#tutorials #api #application #application programming interface #crud #http #json #programming #protocols #representational state transfer #rest #rest api #rest api graphql #rest api json #rest api xml #restful #soap #xml #yaml

An API-First Approach For Designing Restful APIs | Hacker Noon

I’ve been working with Restful APIs for some time now and one thing that I love to do is to talk about APIs.

So, today I will show you how to build an API using the API-First approach and Design First with OpenAPI Specification.

First thing first, if you don’t know what’s an API-First approach means, it would be nice you stop reading this and check the blog post that I wrote to the Farfetchs blog where I explain everything that you need to know to start an API using API-First.

Preparing the ground

Before you get your hands dirty, let’s prepare the ground and understand the use case that will be developed.

Tools

If you desire to reproduce the examples that will be shown here, you will need some of those items below.

  • NodeJS
  • OpenAPI Specification
  • Text Editor (I’ll use VSCode)
  • Command Line

Use Case

To keep easy to understand, let’s use the Todo List App, it is a very common concept beyond the software development community.

#api #rest-api #openai #api-first-development #api-design #apis #restful-apis #restful-api

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Unilevel MLM Wordpress Rest API FrontEnd | UMW Rest API Woocommerce

Unilevel MLM Wordpress Rest API FrontEnd | UMW Rest API Woocommerce Price USA, Philippines : Our API’s handle the Unilevel MLM woo-commerce end user all functionalities like customer login/register. You can request any type of information which is listed below, our API will provide you managed results for your all frontend needs, which will be useful for your applications like Mobile App etc.
Business to Customer REST API for Unilevel MLM Woo-Commerce will empower your Woo-commerce site with the most powerful Unilevel MLM Woo-Commerce REST API, you will be able to get and send data to your marketplace from other mobile apps or websites using HTTP Rest API request.
Our plugin is used JWT authentication for the authorization process.

REST API Unilevel MLM Woo-commerce plugin contains following APIs.
User Login Rest API
User Register Rest API
User Join Rest API
Get User info Rest API
Get Affiliate URL Rest API 
Get Downlines list Rest API
Get Bank Details Rest API
Save Bank Details Rest API
Get Genealogy JSON Rest API
Get Total Earning Rest API
Get Current Balance Rest API
Get Payout Details Rest API
Get Payout List Rest API
Get Commissions List Rest API
Withdrawal Request Rest API
Get Withdrawal List Rest API

If you want to know more information and any queries regarding Unilevel MLM Rest API Woocommerce WordPress Plugin, you can contact our experts through 
Skype: jks0586, 
Mail: letscmsdev@gmail.com,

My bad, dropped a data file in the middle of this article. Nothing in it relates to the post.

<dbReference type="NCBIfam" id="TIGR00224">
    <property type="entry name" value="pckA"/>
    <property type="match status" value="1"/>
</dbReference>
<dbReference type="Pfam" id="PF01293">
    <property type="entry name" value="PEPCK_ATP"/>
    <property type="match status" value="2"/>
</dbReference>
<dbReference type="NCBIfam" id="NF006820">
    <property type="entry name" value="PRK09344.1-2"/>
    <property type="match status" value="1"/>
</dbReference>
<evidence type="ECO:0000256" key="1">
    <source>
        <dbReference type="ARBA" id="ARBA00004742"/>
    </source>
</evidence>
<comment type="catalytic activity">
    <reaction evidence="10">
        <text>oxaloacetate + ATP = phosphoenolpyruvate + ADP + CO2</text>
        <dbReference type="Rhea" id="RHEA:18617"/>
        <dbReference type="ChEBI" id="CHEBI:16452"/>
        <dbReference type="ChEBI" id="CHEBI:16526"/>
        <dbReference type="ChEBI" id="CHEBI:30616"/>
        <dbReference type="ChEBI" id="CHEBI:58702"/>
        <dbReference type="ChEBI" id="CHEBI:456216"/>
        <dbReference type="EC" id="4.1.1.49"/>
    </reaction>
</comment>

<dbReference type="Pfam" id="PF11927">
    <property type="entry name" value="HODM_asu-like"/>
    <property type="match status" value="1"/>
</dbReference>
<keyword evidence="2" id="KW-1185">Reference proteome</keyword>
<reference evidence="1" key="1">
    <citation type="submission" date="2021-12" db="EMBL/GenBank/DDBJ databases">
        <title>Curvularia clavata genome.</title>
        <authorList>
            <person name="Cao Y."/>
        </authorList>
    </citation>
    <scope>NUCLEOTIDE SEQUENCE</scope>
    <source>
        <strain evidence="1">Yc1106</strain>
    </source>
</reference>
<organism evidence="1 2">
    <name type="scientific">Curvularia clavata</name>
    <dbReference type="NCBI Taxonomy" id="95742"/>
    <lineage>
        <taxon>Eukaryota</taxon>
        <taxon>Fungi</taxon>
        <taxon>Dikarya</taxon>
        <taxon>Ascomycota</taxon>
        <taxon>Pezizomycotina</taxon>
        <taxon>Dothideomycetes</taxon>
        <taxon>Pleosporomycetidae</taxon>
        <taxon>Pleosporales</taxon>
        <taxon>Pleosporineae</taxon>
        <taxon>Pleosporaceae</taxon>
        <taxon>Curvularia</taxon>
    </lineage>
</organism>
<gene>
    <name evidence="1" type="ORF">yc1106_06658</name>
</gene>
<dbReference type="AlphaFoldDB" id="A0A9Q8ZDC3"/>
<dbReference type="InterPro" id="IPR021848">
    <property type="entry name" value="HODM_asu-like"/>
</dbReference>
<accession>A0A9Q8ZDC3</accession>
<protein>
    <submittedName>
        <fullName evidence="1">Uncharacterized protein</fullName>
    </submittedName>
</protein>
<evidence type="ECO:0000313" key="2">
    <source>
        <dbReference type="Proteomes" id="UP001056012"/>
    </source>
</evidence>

Website: www.letscms.com, www.mlmtrees.com,
Call/WhatsApp/WeChat: +91-9717478599.  

more information : https://www.mlmtrees.com/product/unilevel-mlm-woocommerce-rest-api-addon

Visit Documentation : https://letscms.com/documents/umw_apis/umw-apis-addon-documentation.html

#Unilevel_MLM_WooCommerce_Rest_API's_Addon #umw_mlm_rest_api #rest_api_woocommerce_unilevel #rest_api_in_woocommerce #rest_api_woocommerce #rest_api_woocommerce_documentation #rest_api_woocommerce_php #api_rest_de_woocommerce #woocommerce_rest_api_in_android #woocommerce_rest_api_in_wordpress #Rest_API_Woocommerce_unilevel_mlm #wp_rest_api_woocommerce

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Opencart REST API extensions - V3.x | Rest API Integration, Affiliate

Opencart REST API extensions - V3.x | Rest API Integration : OpenCart APIs is fully integrated with the OpenCart REST API. This is interact with your OpenCart site by sending and receiving data as JSON (JavaScript Object Notation) objects. Using the OpenCart REST API you can register the customers and purchasing the products and it provides data access to the content of OpenCart users like which is publicly accessible via the REST API. This APIs also provide the E-commerce Mobile Apps.

Opencart REST API 
OCRESTAPI Module allows the customer purchasing product from the website it just like E-commerce APIs its also available mobile version APIs.

Opencart Rest APIs List 
Customer Registration GET APIs.
Customer Registration POST APIs.
Customer Login GET APIs.
Customer Login POST APIs.
Checkout Confirm GET APIs.
Checkout Confirm POST APIs.


If you want to know Opencart REST API Any information, you can contact us at -
Skype: jks0586,
Email: letscmsdev@gmail.com,
Website: www.letscms.com, www.mlmtrees.com
Call/WhatsApp/WeChat: +91–9717478599.

Download : https://www.opencart.com/index.php?route=marketplace/extension/info&extension_id=43174&filter_search=ocrest%20api
View Documentation : https://www.letscms.com/documents/api/opencart-rest-api.html
More Information : https://www.letscms.com/blog/Rest-API-Opencart
VEDIO : https://vimeo.com/682154292  

#opencart_api_for_android #Opencart_rest_admin_api #opencart_rest_api #Rest_API_Integration #oc_rest_api #rest_api_ecommerce #rest_api_mobile #rest_api_opencart #rest_api_github #rest_api_documentation #opencart_rest_admin_api #rest_api_for_opencart_mobile_app #opencart_shopping_cart_rest_api #opencart_json_api